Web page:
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Evidence Suggests Dog Training “Shock” Collars Should Be Avoided

Dog Shock Collar

Electronic collars that deliver static shock as a consequence of unwanted behavior have been in use for several years.  Some exist in the form of a perimeter invisible fence that emits a warning beep as the dog approaches his appropriate boundaries, and then delivers a shock as he reaches the limit.  Other collars deliver a static shock when the dog barks to stop unwanted compulsive barking behavior.   Still other collars work by remote control held by the dog owner that delivers a shock when the dog owner judges behavior to be inappropriate and presses a button.

This technique utilizes negative reinforcement, which is, providing an undesirable consequence to avert unwanted behavior.  It is the complete opposite of what most animal behaviorists subscribe to, which is training through positive reinforcement to reward appropriate behavior, while redirecting unwanted behavior through understanding canine body language and the canine psyche necessary to provide the leadership a canine seeks.

Thus, shock collars have been met with some controversy through the years, although some trainers and canine enthusiasts, while many using them as a last resort, maintain that they are necessary for some very hard canine cases where positive reinforcement just does not achieve acceptable results.  As new study that came out of the University of Lincoln in the UK that suggests that overall, perhaps with the exception of perimeter invisible fencing, shock collars actually prove a less effective training tool than positive reinforcement.  What’s more, by testing post shock salivary levels of cortisol, a stress hormone, the study demonstrated that the shock caused distress in dogs.  The study also showed that dogs trained with shock collar methods were generally tenser and nervous, less engaged in environmental interaction, and more prone to yawning in comparison to control dogs not trained with shock collars.

In follow up, the study found that the owners of dogs trained with positive reward based training methods were significantly and consistently more satisfied with the results than the owners of dogs trained with shock collar training.  The conclusion of the study was that, not only are shock collars less effective than positive, reward based training, the stress and anxiety caused by shock collars make them questionable from an animal welfare perspective.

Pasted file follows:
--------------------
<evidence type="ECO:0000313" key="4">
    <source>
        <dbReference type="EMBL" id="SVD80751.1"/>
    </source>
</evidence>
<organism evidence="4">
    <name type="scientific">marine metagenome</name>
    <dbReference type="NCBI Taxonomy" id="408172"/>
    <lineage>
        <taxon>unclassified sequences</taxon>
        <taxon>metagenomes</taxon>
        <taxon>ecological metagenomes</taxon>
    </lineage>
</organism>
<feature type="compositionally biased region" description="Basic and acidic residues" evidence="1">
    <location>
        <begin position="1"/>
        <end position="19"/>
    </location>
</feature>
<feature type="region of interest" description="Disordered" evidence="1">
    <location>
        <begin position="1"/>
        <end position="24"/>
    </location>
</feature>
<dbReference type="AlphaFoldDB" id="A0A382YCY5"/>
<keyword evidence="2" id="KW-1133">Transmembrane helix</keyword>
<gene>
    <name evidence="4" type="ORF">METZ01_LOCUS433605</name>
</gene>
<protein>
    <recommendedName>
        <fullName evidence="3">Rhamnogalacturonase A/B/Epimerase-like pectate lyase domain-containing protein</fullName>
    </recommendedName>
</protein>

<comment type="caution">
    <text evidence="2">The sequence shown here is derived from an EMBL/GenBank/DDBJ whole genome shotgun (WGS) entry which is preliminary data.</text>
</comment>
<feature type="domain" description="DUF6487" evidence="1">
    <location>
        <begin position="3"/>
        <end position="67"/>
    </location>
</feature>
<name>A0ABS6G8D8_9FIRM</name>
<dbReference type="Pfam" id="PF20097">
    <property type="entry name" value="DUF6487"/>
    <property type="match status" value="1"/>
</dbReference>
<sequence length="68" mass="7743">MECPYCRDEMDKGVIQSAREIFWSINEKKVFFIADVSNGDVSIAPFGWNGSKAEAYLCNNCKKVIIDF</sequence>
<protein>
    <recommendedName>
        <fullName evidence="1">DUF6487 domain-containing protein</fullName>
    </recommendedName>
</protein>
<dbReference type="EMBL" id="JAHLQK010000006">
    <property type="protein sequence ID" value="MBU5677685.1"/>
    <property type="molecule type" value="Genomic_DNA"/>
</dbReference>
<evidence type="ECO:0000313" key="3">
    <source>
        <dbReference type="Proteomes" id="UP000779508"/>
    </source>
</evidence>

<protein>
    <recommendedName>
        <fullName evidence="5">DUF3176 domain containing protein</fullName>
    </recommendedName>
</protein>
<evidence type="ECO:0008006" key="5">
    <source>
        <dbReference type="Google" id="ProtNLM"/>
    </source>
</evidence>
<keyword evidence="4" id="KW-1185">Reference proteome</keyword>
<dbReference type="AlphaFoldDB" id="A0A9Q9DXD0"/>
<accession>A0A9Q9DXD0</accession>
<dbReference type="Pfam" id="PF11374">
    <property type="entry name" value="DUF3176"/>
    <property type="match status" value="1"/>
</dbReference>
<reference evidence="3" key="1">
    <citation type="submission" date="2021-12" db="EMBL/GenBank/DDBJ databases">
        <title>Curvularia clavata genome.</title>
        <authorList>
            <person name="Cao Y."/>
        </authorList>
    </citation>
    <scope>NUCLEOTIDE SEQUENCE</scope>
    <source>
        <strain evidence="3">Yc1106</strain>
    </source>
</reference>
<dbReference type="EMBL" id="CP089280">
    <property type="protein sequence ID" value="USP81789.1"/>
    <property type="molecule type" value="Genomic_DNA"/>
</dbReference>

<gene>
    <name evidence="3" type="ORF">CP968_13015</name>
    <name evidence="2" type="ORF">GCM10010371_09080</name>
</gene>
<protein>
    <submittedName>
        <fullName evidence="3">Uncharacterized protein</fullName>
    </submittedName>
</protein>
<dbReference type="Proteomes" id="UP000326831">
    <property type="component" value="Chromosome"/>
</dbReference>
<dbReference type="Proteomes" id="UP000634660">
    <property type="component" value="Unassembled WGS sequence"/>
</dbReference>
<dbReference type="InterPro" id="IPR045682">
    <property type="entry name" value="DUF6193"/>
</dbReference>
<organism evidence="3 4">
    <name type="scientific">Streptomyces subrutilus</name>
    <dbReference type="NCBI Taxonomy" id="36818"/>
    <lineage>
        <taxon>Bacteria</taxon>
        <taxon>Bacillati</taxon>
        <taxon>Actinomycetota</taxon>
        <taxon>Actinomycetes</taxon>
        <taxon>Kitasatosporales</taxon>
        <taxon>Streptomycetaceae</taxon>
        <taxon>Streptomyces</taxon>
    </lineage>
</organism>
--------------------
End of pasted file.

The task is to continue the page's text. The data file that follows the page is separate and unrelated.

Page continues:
I’ve never personally been a fan of shock collars.  To me, they were always that quick fix that people all too often seek, demanding less of the owner to seek professional and proper training and being less engaged and encumbered by the training process.  From a professional standpoint, over the years, I have found that all too often, rather than fix the unwanted behavior, not only to they fail, but shock collars often contribute to a more neurotic mind-set that leads to nervous dogs prone to additional behavior disorders.

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Dr. Roger Welton is the President of Maybeck Animal Hospital in West Melbourne, FL, Chief Editor of the Veterinary Advice and Information Website, Web-DVM, and founder/CEO of Dr. Roger’s Holistic Veterinary Care.

One thought on “Evidence Suggests Dog Training “Shock” Collars Should Be Avoided

  1. Charlotte Hoberg says:

    I would like to say that something you said is inaccurate. In classical conditioning, the term “positive” means the adding of something, while “negative” means the taking away of something. Positive =/= good and negative =/= bad. So shock collars do NOT use negative reinforcement as you said, but actually utilize positive punishment, i.e. adding a shock to deliver a punishment. Negative reinforcement is actually when you take something away to reward a behavior. For example, when you pull on the leash and the dog walks forward, you reward the behavior by taking the pressure off of the leash. Positive reinforcement is when you give something to reinforce the behavior, such as giving a treat.

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